So, what's to say about Kill Bill
If you saw the
first part and you liked it, no matter what the Masked Reviewer
would say, you're going to see the second part.
Maybe you skipped the first part, because you couldn't stand the
thought of waiting several months for the conclusion. Maybe you
waited until the DVD came out, rented it, and then rushed to the theater
the very same day.
Or, maybe you saw the first one and didn't like it -- perhaps you
were expecting a highly intellectual introspective work, not a
butt-kicking slashfest. If you didn't like the first part, why
would you see the second part?
So really, what's the point of reviewing it?
Well, it's the Masked Reviewer's job to review it, so shut up.
Kill Bill Volume 2 may be a bit of a surprise to you, after
seeing the first film. The surprise lies in the fact that it does
have a different feel from the first film. There's not nearly as
much fighting: there is fighting, but in terms of choreography,
complexity, and sheer numbers, the biggest and best battles all took
place in Volume 1. Uma Thurman's character goes after the
remaining members of Bill's crew, but she did most of the hard work
There's a much greater emphasis on character development and back
story in this one. We see flashback's to Uma's character's martial
arts training. We learn of her relationship with Bill.
There's a lot more talking than slashing.
Director Quentin Tarantino gets easily one of the best performances
out of David Carradine that has ever been gotten. Michael Madsen
is also quite good (especially considering some of his recent work.
Martial arts legend Gordon Liu gives a solid performance as well.
Even Daryl Hannah isn't bad.
One question the Masked Reviewer has is why the director decided to
have Uma Thurman's character's name bleeped out in Volume 1.
We hear it in Volume 2. Why didn't we in Volume 1?
What's the point of that? Had he not settled on a name yet?
There seems to have been a great effort put into giving the two
volumes a very different look. For those of you who don't know,
Kill Bill was originally planned to be one film...a last-minute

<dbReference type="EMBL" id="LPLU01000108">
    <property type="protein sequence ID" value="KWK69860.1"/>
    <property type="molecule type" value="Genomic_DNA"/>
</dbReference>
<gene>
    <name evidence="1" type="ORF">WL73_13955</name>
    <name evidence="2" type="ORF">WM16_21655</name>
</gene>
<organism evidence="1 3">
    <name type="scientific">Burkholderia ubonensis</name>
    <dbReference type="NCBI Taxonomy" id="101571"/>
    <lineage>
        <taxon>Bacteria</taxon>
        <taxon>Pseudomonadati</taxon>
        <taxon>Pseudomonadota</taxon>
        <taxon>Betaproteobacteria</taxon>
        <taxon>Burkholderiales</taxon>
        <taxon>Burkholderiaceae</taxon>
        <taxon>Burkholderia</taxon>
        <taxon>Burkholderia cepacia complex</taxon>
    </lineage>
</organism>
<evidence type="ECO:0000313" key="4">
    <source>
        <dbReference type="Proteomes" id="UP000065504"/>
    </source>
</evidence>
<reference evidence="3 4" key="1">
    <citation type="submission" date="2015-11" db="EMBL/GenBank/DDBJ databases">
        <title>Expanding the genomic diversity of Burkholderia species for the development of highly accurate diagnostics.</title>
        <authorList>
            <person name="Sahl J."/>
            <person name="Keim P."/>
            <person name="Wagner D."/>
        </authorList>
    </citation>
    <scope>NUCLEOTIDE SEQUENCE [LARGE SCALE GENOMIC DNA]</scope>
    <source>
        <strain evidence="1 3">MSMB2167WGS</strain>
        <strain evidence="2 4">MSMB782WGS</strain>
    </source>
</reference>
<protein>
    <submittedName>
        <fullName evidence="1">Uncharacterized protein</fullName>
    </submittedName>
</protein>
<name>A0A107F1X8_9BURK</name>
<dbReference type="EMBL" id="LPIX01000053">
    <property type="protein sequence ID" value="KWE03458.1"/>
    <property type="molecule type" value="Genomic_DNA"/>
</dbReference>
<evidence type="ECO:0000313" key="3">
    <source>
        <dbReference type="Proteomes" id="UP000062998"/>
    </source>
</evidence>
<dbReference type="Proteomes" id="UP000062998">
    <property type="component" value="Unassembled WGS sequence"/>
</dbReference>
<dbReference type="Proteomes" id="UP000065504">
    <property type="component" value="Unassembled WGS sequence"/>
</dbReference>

decision by Miramax had the movie split in two (much to Quentin
Tarantino's chagrin). There's no question that it would be better
as one movie. In fact, you can bet dollars to donuts that at some
point they will release a single DVD cut of the film as Quentin
Tarantino had originally envisioned it. In any event, to make the
films seem more like stand-alones, you might notice that they each have
a slightly different feel. This was all added after the fact: the
music in the first has heavy eastern influences; Volume 2 is
almost entirely spaghetti western in flavor (mmm...spaghetti flavor)
(thanks to tracks by Ennio Morricone). Also, there's a lot of film
noir influences in the end credits, and a film noir opening (which was
used as a trailer for Volume 2, featuring Uma Thurman talking to
the camera, shot in black and white).
The Masked Reviewer may be wrong, but the opening of the film (with a
brief re-cap of what happened) feels out of place and plopped in.
In any event, it's a fine, fun movie. It has it's share of
action, but the Masked Reviewer feels like it's much more subtle and
personal than the blood-gushing killing spree of Volume 1.
It's still a fabulous homage to revenge films and as a whole, it's an
enjoyable experience. If you're expecting a topper in terms of
body count or shock value, you'll be let down. There's plenty to
like, though, and if you liked the first volume, this one will make you
happy too...but in a slightly different way. There's no denying
Quentin Tarantino's passion for movies; that love permeates every frame
of the film, and like venereal warts, it's highly contagious.
Expectation from the Title: Oh, it probably has something to
do with someone getting killed, or some kind of receipt for services
tendered, or maybe a stereo set too low. It's hard to say.
Titles are so ambiguous.
Mother's Rule (Always Say Something Good About Everything):
Uma Thurman is much too beautiful to be a hitwoman.
The Pros: Better character development, more interesting
obstacles for Uma to face.
The Cons: Not as action-packed as Volume 1. Would
be more satisfying as one (long) film.